Energy is considered renewable when it is released from renewable resources– that is sources that can conceivably be replenished within a human lifespan.
What is a Renewable Energy Source?
An energy source that continually regenerates itself through natural means is considered renewable.
Renewable energy is derived from sources that are continuously or relatively quickly replenished by nature. Sources include sunlight, wind, tides, plant growth, and geothermal heat.
What is Non-Renewable Energy?
The earth has many rich minerals and fossil fuel resources which have been exploited since time immemorial. From the discovery of fire through to the invention of steam engines, and from the discovery of early electrical applications to the invention of Edison’s lightbulb, fossil fuels have played a major role in the development of the modern industrialized world as we know it today. All of this progress has been made on the back of fossil fuels extracted from the earth.
You may well ask, what is non-renewable energy? It is energy derived from fossilized dead matter, is usually readily available, having been obtained from mines or wells dug deep into the earth.
The common non-renewable energy sources that we are familiar with include petroleum, coal, and natural gas formed nearly 300 million years ago, well before dinosaurs roamed the earth.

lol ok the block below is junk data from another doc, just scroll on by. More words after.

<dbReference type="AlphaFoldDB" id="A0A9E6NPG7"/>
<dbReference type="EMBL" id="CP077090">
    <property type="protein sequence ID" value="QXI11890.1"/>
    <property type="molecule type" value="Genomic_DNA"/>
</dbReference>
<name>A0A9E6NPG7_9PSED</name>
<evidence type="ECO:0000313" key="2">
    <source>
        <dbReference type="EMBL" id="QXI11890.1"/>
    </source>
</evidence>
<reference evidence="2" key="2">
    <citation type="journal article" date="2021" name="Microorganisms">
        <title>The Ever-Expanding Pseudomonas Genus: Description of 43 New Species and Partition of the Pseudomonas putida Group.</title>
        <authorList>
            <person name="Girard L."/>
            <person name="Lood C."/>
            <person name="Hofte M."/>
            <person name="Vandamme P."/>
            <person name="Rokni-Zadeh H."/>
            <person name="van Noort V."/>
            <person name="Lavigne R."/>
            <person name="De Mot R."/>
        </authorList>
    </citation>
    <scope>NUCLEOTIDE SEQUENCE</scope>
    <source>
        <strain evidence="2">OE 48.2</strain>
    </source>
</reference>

This period, also known as the Carboniferous Period, was characterized by the growth of algae, plants, and plankton in a primordial soup. On their death, they sank to the bottom of these bodies of water but the energy they gained from photosynthesis was stored in them and conserved.
Over time, with pressure from rocks and sediment above them, they eventually fossilized and gave rise to what we today know as fossil fuels. Because their genesis was based on a period in the earth’s history that isn’t likely to be repeated in a human lifetime, they are considered a finite and non-renewable resource.
There are huge reservoirs of these fossil fuels all over the world and they provide approximately 80% of the world’s energy requirements. When heated, however, they give off large amounts of substances that pollute the air and contribute to global warming.
Major Sources of Renewable Energy
The story of renewable energy started some 4000 years BCE with the development of the waterwheel in Europe. This conversion of the energy contained in moving water was then supplemented by the all too familiar windmills that dot the landscape of the Netherlands.
These were far off from today’s highly efficient wind turbines which provide usable electricity and can power entire villages or towns. Let’s take a closer look at the major sources of renewable energy that are available today.
The sun sends more energy to the earth in an hour than the entire human race uses in a year. This renewable energy can be utilized by photovoltaic (PV) solar panel cells to produce electricity directly or by concentrated solar power (CSP) units to generate heat to generate electricity.
CSP units use mirrors to focus solar energy on a water source to produce enough steam to drive turbines to produce electricity; PV cells capture solar energy to produce electrical charges.